Online IQ tests are for dumb people

I came across a banner advertising an online IQ test (from the site). The banner had this sentence written on the top:

Many people are surprised to learn they have an above average IQ

Anyone who falls for this line doesn’t realise that 50% of the population has an above average IQ. Which means they are stupid. So, stupid people take online IQ tests. :frowning:

It is possible to have an above average IQ and still not be familiar with how IQ scores work. I bet there are a lot of smart folks who think an IQ is an absolute amount (i.e. someone who is x amount of smart will always be 120 IQ regardless of other folks’ test results) rather than a sliding scale with the 100 always at the peak of the bell curve.

So I don’t think that online IQ tests are for stupid people, but I DO think that they inflate scores somewhat. I’ve taken several of these just for kicks and have scored between 140 and 160. :eek:
Ummmm… I ain’t that smart.

There’s been a major problem with major IQ tests that have existed for decades. People do better and better on them over time. So while 100 was average 50 years ago, now 115 or somesuch would be average now.

So I’m amused alright, but not at not the same ones the OP thinks.

Well, if treated as anything other than something to do for kicks then yes, they’re for stupid people. In order to have any value at all, an IQ test must be properly and professionally designed, calibrated, and administered. Anything you find online should be taken about as seriously as you’d take a Cosmo quiz.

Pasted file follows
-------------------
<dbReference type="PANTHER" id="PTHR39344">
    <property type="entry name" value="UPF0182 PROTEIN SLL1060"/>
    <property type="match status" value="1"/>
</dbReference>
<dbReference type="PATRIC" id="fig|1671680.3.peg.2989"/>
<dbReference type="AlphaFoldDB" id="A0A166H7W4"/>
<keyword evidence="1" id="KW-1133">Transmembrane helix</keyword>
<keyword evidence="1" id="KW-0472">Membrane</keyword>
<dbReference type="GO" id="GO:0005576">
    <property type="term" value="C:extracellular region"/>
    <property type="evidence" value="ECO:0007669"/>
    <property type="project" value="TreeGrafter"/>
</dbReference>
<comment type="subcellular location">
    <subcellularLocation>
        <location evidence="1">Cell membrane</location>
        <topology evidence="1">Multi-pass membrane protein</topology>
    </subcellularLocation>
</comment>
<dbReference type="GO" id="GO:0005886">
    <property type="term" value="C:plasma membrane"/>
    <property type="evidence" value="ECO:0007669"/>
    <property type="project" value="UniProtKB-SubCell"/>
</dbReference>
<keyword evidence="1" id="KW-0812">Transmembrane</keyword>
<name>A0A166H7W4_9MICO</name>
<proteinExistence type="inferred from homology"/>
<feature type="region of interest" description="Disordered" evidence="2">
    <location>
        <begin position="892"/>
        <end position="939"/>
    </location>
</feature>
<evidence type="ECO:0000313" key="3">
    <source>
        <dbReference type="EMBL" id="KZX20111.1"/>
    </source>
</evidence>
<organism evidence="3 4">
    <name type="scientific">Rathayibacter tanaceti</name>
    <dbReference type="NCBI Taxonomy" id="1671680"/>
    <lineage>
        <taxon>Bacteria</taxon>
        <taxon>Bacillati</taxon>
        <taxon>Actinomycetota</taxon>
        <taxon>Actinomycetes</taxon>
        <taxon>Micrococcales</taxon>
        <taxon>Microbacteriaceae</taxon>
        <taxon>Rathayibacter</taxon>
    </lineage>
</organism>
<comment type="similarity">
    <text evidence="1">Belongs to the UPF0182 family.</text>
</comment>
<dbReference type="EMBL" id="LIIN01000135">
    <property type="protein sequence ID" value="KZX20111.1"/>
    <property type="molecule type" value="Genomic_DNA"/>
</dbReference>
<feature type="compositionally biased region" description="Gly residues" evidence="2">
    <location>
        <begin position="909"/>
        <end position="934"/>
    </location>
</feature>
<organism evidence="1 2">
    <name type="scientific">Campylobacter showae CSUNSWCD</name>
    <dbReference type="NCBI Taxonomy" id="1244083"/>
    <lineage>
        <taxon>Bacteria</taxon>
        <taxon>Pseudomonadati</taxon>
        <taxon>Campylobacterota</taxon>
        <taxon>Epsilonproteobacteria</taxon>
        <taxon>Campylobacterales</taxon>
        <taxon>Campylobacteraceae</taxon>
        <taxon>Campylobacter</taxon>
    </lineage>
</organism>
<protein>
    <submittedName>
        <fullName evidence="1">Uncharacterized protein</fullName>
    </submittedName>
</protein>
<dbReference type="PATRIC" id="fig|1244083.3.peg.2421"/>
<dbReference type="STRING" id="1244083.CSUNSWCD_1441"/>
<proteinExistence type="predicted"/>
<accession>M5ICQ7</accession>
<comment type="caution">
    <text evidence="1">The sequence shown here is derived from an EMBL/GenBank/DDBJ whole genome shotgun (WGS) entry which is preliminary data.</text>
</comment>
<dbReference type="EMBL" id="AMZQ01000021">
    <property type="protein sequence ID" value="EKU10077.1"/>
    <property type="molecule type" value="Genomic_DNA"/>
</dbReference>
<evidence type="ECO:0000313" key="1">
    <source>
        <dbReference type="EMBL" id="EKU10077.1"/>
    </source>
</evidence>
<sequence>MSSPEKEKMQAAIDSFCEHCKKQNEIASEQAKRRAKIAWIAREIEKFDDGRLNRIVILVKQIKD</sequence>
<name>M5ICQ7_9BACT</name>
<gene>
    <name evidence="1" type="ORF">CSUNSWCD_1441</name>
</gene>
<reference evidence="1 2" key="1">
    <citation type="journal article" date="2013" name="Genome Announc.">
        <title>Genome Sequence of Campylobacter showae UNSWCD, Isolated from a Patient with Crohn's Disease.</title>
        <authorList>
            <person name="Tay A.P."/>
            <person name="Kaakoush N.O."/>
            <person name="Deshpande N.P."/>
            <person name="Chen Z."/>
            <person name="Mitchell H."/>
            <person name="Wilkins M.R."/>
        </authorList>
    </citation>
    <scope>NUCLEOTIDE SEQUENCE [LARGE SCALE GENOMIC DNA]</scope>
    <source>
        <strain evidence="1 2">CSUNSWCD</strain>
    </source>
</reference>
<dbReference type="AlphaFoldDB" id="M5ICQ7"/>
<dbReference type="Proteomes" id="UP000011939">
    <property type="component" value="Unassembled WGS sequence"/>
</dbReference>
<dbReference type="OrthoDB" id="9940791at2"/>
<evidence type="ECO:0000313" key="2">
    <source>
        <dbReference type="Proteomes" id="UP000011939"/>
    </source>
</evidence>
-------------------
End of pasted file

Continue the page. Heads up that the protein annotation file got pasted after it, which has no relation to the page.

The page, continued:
No, it wouldn’t. People do perform better on IQ tests now than they did decades ago (“The Flynn Effect”, a phenomenon that has yet to be explained), but the average is always 100. The tests and scoring system are recalibrated regularly to ensure this. Thousands of people take the test, and the mean score is set to 100. Scoring 100 now requires more correct answers than it did decades ago, but it’s still the mid-point of the IQ bell curve.

Back to the OP, 50% of the population does not have an above average IQ in any meaningful psychological sense. A score of 100 is the perfect mathematical average, but the average range is generally considered to be about 90-110. Roughly 50% of the population falls into this group. Only about 25% of people score higher than that.

IQ tests are, individually, of little use outside of specific niches. They can be of great value in tracking programs, diagnosing learning disabilities, and so on. As for measures of intelligence the concept of intelligence is nebulous and the aptitude aspect of IQ tests is suspicious.

The Flynn Effect, one of my favorite effects, is not observed in ‘g’. ‘g’ is derived from a number of different tests, has biological correlates, and is taken to be a better approximation of what ever the hell we are talking about when we say intelligence. Some have accused it of having its origins in statistical voodoo. Others say it isn’t aptitude enough for what people want. Neither of this criticism have as much support, or are as damning if true, as the one that it still doesn’t define intelligence in a rigorous manner. It correlates with certain types of success and mental performance, but so does height (hmmm, maybe the Irkens are on to something).

As for on-line IQ tests they are doubly meaningless. Not only do they have no context but they aren’t administered in a rigorous manner.